Monday, May 24, 2010

Tift Merritt - "See You On The Moon" (8.2 out of 10)

Brilliant, lovely, beautiful, melodic. Tift's achy, expressive voice is a gift, and the production here is first-rate...not too slick, no bells and whistles, no false intimacy of a "stripped down sound recorded on a farm somewhere!!!" Ugh. This is very good stuff overall.

Saturday, May 22, 2010

The Essential and Non-Essential Paul McCartney Albums

This is off the top of my head without a great deal of reflection, so take that for what it's worth. Nevertheless, once the Beatles broke up, McCartney and Lennon, Harrison and Starr began cranking out solo albums - none of which reached the standards of the Fab 4. I'm afraid, however, that many people 30 years and under have never listened to even ONE McCartney album, and life's too short to let that happen. encourage purchasing and pirating in order to spread much happiness around - as well as telling you what to avoid - here is how I see the McCartney cannon. Even though I hate that word, especially when it comes to presbyterian pastors with that last name.


McCartney (1970) - His first, obviously, after the break-up. Organic. All instruments by Paul. No singles (unless you count "Maybe I'm Amazed), just an acoustic wonderland of snippets, full songs and half-baked ideas perhaps gathered from the scraps of unfulfilled Beatles tracks.
Ram (1971) - Some consider this to be his best post-Beatles work. In much the same vein and feel of the first record, the songs are better developed, more sing-along, a bit more upbeat. The bizarrely beautiful "Uncle Albert/Admiral Halsey" (#1 U.S. single) is here and worth the price of the purchase alone.
Band on the Run (1973)- MOST people consider this to not only be his best solo release, but the only non-disappointing one. Not true, but any of these essential albums could lay claim, fairly, to being the best. Anyway - this is probably the one that I would tell folks to buy first. Recorded in Nigeria, Paul was robbed at gunpoint in Lagos and had the master demo stolen leaving he, Linda, and Denny Laine to go back to the studio and start from scratch. His first incarnation of Wings had already quit on him after the 2 prior tepid releases, and so Paul apparently had something to prove. Keith Moon asked Paul at a party once - "Man, I dig the drumming on the Band on the Run cd....who was that?!" "Me," said Paul. He played 4 of the 5 songs on the first side of the album on his last U.S. tour, so that tells you a lot.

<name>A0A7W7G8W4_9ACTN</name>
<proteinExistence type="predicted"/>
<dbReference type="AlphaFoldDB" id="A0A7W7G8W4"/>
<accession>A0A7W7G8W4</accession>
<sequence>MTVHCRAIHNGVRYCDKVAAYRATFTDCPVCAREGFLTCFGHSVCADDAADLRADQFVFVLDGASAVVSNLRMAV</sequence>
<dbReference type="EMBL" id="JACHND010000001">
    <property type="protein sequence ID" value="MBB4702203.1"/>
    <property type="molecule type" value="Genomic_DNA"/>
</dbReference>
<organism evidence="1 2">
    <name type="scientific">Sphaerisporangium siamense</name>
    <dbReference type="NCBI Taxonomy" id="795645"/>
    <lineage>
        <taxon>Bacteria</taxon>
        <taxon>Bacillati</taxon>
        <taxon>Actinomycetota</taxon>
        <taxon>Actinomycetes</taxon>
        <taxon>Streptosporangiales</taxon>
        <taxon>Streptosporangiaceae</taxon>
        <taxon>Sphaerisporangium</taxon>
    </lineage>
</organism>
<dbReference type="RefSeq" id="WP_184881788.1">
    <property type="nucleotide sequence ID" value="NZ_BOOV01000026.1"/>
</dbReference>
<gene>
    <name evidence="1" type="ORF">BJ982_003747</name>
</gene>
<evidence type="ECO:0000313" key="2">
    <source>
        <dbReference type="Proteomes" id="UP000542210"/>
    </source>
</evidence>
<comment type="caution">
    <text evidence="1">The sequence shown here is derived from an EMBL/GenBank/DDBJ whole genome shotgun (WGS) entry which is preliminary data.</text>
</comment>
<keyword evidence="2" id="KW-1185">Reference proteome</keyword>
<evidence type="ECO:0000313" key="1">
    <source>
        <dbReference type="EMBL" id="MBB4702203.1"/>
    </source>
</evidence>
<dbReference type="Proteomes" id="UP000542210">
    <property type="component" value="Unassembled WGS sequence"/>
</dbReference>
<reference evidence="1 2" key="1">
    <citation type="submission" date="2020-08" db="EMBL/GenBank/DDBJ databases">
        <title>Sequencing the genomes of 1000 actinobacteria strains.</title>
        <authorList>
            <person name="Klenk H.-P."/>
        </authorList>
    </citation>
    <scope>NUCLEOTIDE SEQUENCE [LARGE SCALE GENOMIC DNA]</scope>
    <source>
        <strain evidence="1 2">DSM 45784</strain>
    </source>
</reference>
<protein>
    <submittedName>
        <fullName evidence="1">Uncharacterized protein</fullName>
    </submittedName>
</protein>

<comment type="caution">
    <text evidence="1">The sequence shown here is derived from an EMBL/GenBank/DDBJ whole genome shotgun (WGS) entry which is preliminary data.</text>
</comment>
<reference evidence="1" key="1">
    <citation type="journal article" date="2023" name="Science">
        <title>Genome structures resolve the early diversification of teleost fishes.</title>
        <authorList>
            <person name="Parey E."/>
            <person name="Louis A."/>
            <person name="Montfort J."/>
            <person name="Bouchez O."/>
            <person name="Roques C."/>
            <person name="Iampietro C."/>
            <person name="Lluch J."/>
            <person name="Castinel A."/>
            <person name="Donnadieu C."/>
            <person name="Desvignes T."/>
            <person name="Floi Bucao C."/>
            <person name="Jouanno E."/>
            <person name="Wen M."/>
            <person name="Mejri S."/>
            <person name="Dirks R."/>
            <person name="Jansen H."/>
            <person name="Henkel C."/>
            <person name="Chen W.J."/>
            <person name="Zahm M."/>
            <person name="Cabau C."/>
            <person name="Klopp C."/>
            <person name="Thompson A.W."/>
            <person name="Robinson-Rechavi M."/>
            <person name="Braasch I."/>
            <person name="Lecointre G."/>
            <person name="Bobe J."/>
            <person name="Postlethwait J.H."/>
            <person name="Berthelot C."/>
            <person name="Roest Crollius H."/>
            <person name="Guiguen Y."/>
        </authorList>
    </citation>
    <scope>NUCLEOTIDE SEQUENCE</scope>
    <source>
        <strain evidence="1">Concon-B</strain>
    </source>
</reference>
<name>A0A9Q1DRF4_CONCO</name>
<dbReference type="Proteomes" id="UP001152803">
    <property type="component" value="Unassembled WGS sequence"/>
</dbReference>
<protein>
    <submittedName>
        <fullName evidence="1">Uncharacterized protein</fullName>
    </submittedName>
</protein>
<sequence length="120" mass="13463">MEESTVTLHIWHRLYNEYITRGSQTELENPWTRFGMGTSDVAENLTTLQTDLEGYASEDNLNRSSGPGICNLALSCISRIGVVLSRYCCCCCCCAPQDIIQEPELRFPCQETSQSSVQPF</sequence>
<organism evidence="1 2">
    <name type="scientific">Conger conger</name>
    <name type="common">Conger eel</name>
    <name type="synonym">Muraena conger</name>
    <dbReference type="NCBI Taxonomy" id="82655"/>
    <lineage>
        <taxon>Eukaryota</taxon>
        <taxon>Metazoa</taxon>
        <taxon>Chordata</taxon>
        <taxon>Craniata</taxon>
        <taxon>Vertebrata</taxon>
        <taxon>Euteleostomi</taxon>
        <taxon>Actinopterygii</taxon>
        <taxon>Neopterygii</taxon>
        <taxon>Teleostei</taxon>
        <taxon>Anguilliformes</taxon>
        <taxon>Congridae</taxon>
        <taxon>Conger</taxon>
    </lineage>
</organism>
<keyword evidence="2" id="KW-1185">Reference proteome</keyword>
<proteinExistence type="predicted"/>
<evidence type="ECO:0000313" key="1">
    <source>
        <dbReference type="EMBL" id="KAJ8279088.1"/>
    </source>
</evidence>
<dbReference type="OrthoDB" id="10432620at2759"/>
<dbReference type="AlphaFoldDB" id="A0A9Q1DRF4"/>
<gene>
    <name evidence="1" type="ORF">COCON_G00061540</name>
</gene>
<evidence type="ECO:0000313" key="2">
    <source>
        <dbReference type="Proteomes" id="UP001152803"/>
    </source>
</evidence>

Flowers in the Dirt (1989) - A real return to serious form here...a treat from first to last. There are a couple of songs co-written with Elvis Costello including the Beatle-esque single - "My Brave Face." A criminally neglected release, but it came out in the ghetto years of music (1987-1993), so what can I say? Milli Vanilli sold more copies of this for instance.
The Fireman - "Electric Arguments" (2008) - Ok, so McCartney IS the Fireman. So, now that that is clear, this is a classic. It's so great when Paul stops being cute and half-assed and isn't afraid to experiment and is clearly passionate about the songs. Flood's production is the key here - perhaps finally a producer that gets the best out of him rather than be in awe.

Londontown (1978) Recorded on a couple of yachts with a lot of ganga thrown in, this is my favorite McCartney album in terms of sound and production. Lots of great tunes here, and doesn't tail off dramatically as the album goes on or get too horribly silly or self-conscious. Just a great album, if not a little twee at times.
Back to the Egg (1979) - Produced by Chris Thomas of Pretenders fame, McCartney went into the studio thinking that he had his strongest collection of songs ever since the Beatles. But something intangible went awry and the magic that McCartney was hoping for simply didn't translate onto the vinyl. A couple of real rocking moments here ("Old Siam Sir," "Spin it Off," "Getting Closer," etc.) with a completely new band (this is the last Wings album...Paul would get busted in Tokyo in the coming weeks, so no tour either).
McCartney II (1980) - Recorded at his farm all by himself on a 16-track, and supplying all the instruments yet again, this is, without question, McCartney's most experimental and unorthodox release of his solo career (excluding The Fireman stuff). Fiddling around with synthesizers - it just sounds weird at times, but is so fresh also. Love it.
Tug of War (1982) - Released after Lennon's death and with production by George Martin, there are those out there that actually think this is his best solo moment. And boy does it come close to being an essential purchase. But...I just find it a little too slick and inconsistent in places, and is greatly hindered by the 2 duets with Stevie Wonder. "Tug of War" and "Here Today" are among the most beautiful tunes in the Macca songbook. And "Take it Away" is most definitely Beatle-esque.